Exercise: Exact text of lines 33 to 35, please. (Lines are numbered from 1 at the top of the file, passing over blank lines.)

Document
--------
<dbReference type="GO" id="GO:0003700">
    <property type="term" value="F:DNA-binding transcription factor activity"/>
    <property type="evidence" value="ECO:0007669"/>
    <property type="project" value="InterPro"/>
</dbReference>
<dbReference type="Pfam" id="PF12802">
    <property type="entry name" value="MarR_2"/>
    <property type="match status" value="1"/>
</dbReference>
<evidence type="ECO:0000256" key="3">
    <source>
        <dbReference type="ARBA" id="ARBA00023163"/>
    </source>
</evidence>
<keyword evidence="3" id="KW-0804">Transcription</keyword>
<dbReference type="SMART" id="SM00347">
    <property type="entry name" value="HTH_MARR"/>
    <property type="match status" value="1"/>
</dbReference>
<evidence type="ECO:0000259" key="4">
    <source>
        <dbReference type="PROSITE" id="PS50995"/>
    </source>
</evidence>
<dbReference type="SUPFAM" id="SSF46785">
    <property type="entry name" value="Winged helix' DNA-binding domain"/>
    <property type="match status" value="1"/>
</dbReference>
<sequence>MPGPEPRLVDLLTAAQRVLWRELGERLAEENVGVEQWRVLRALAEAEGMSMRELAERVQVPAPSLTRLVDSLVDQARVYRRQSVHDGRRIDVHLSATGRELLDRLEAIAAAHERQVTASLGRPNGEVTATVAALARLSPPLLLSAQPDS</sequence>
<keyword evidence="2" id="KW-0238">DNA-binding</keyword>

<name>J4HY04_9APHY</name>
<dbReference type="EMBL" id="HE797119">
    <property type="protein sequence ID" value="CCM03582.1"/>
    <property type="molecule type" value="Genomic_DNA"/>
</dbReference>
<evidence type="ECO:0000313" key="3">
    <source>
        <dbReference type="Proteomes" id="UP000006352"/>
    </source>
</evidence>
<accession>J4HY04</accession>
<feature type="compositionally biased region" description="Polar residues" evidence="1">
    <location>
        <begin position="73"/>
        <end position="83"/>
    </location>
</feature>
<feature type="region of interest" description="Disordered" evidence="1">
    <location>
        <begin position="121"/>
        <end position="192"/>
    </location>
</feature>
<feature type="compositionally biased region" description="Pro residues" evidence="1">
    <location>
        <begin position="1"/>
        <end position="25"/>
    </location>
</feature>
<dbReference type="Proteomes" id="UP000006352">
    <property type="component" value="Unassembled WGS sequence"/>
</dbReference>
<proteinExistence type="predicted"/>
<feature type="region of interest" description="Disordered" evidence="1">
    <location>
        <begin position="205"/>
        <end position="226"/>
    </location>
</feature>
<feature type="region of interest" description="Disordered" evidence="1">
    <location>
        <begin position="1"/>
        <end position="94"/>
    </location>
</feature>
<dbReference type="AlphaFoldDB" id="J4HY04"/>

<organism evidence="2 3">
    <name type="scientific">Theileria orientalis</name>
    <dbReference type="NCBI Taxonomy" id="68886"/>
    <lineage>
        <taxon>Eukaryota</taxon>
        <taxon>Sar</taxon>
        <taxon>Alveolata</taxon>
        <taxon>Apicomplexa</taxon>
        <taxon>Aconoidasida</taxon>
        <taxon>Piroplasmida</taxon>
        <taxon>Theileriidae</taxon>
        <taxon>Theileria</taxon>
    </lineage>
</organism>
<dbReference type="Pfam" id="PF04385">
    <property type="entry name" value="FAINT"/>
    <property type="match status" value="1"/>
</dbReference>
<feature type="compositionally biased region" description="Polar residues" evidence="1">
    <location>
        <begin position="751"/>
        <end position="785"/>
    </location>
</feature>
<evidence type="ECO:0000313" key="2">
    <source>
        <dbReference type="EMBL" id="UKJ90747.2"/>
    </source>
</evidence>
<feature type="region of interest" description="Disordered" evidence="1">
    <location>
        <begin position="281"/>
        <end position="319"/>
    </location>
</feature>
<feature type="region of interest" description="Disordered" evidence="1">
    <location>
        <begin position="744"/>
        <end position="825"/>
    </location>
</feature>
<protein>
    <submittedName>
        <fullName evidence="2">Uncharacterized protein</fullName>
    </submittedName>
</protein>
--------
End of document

    <property type="protein sequence ID" value="CCM03582.1"/>
    <property type="molecule type" value="Genomic_DNA"/>
</dbReference>